2. Assess Additional Fines
An HOA’s board of directors can levy fines or other penalties as described in the HOA’s governing documents. Generally, fines may be assessed for violations of a community’s CC&Rs or rules and regulations. Notice requirements and actual fine amounts are also described in these documents.
3. Use a Collection Agency
If you fail to pay HOA fees or fines, the board of directors can engage a collection agency to obtain the outstanding balance. Furthermore, if you rent the property, the HOA can garnish your rental income to pay for delinquent fees and unpaid fines. Your HOA’s CC&Rs and rules and regulations will detail how long you must be delinquent before the association can resort to a collection agency or wage garnishment.
4. File a Lien
When HOA fees and fines remain unpaid for an amount of time specified in the community’s governing documents, an HOA’s board of directors can file a lien against the property. This gives the HOA the right to begin formal foreclosure proceedings and, ultimately, evict a delinquent resident. Generally, the HOA’s CC&Rs and rules and regulations dictate the point at which the board of directors may file a lien.
If you have unpaid HOA fees or fines and need help determining your rights as an HOA member, contact Rocket Lawyer. Their team of legal professionals can provide document review and consultations to evaluate your situation and help you through the debt collection, lien, or foreclosure process. Click here for more information.
Frequently Asked Questions (FAQs)
Are HOA fees negotiable?
HOA fees are generally nonnegotiable, but if you believe the HOA’s board of directors is collecting fees not provided for in the community’s governing documents, you can challenge the fees. If the HOA’s CC&Rs allow hearings for dispute resolution, demand a hearing before the HOA’s membership and board of directors and challenge the improper fees. Alternatively, a lawsuit may be appropriate.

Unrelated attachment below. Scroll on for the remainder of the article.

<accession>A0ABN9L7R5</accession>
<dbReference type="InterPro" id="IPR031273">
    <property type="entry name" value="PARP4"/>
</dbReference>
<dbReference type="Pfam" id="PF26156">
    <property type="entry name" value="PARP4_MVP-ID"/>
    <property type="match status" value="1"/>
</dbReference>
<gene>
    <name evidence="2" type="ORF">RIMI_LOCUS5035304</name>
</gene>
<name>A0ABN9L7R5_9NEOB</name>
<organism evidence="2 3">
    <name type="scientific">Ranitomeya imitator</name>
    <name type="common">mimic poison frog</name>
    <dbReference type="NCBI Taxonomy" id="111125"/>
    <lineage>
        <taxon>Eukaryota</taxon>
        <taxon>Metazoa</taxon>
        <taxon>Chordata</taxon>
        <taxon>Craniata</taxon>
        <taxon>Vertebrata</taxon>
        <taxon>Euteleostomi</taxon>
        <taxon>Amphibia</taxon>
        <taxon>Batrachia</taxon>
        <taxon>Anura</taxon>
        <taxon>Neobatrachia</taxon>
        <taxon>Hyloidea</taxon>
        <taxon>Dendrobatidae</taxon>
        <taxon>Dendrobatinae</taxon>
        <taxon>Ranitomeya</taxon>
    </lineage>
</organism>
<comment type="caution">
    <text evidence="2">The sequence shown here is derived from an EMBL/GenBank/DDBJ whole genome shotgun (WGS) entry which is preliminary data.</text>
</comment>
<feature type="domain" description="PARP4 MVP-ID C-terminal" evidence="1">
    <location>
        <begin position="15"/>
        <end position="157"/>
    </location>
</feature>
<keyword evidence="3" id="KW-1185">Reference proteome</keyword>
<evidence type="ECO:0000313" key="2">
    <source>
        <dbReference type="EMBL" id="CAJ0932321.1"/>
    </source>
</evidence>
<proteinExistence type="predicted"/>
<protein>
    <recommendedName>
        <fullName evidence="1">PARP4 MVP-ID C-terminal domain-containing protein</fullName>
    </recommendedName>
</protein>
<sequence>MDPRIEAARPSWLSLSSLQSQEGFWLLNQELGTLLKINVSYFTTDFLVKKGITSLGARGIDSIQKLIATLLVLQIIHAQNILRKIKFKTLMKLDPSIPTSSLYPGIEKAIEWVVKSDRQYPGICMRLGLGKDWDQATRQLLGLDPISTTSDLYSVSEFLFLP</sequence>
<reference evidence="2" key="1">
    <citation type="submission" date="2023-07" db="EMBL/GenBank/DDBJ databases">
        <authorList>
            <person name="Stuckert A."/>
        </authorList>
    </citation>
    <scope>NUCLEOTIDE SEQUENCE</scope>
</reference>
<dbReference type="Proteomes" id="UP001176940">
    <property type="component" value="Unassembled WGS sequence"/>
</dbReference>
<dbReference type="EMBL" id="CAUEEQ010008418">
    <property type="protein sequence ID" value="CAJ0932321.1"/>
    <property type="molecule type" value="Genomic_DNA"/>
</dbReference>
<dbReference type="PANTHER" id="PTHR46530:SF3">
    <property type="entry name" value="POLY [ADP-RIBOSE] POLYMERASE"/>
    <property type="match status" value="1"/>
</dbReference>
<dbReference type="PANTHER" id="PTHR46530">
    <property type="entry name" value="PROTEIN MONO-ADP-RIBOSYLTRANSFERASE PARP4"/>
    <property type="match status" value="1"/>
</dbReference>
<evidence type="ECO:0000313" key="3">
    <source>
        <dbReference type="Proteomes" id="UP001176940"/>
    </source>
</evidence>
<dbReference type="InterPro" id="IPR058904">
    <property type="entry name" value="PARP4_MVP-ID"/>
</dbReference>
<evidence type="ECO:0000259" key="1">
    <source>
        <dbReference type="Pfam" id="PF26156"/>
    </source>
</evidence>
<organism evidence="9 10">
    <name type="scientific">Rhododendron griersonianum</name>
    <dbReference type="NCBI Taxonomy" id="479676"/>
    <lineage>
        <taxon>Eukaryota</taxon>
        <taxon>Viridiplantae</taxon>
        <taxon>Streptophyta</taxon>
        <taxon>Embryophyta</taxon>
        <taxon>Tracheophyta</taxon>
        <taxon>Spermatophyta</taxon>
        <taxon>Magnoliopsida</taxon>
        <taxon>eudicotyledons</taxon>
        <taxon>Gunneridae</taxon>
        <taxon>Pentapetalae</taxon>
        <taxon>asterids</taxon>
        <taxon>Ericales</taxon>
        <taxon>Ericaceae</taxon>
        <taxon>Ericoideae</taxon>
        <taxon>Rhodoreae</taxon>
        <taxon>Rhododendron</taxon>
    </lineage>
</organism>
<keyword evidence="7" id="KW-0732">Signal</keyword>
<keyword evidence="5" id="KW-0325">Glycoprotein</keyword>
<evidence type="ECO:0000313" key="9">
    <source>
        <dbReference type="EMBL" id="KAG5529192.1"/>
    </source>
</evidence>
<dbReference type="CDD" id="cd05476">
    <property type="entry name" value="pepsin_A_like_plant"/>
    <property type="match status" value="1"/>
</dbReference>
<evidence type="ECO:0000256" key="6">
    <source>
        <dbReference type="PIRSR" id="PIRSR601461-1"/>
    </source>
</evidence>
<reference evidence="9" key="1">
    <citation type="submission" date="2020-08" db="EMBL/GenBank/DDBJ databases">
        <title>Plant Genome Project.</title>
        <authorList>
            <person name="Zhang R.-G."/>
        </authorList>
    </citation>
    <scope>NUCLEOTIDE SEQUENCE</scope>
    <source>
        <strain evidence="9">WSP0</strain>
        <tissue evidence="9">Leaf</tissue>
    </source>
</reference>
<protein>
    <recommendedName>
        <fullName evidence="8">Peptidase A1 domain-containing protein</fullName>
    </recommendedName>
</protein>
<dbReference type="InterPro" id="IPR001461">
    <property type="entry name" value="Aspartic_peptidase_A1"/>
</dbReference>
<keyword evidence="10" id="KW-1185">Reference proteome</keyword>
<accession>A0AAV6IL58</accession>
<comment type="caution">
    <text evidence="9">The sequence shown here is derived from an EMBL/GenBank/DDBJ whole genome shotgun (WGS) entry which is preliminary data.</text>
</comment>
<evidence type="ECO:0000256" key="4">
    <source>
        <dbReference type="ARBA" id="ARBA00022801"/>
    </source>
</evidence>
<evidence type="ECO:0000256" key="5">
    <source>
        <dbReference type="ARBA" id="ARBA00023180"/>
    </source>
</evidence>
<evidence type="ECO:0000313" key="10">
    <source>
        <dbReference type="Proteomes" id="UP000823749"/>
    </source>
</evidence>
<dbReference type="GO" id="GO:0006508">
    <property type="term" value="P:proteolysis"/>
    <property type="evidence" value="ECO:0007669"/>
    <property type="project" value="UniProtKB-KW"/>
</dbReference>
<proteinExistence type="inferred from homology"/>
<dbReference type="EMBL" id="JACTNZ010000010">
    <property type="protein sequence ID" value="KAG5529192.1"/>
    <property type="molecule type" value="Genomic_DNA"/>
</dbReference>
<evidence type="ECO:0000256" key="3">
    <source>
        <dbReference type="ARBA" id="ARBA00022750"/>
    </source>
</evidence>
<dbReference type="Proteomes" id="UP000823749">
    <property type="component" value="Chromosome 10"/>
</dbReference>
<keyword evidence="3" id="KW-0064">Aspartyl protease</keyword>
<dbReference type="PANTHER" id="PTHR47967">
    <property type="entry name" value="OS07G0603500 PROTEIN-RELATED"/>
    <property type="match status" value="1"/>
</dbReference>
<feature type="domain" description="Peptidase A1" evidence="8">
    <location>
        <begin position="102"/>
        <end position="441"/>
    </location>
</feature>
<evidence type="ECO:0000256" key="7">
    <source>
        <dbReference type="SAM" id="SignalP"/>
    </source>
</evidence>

Can I not pay HOA fees?
As an HOA member, you are contractually obligated to pay the HOA’s fees. These fees should be described in the HOA’s CC&Rs and rules and regulations, so familiarize yourself with these documents before buying a home that is subject to an HOA. Failure to pay HOA fees can result in fines or enforcement through a collection agency, lien, or foreclosure proceedings.
Are HOA fees monthly or yearly?
Whether HOA fees are collected on a monthly or yearly basis depends on the HOA’s governing documents; your HOA’s rules and regulations should indicate whether fees are due monthly, annually, or quarterly. What’s more, you may have the option of paying for an entire year of fees at once or breaking the bill into smaller amounts.
Bottom Line: What Is an HOA Fee?
If you live in a development regulated by a homeowners’ association, you’ll likely have to pay HOA fees to cover operating expenses, maintenance, landscaping, insurance, and other expenses. These fees vary depending on factors like community size, common areas, and other HOA amenities but, generally, range from $100 to $700. If you’re a member of an HOA, make sure you understand your fee obligations to avoid the consequences of nonpayment.
If you own a home subject to an HOA or are considering buying one, make sure you understand your obligations under the HOA’s governing documents. Rocket Lawyer’s document review service can help you better understand these obligations. Click here for more information about how Rocket Lawyer can help navigate your HOA fees.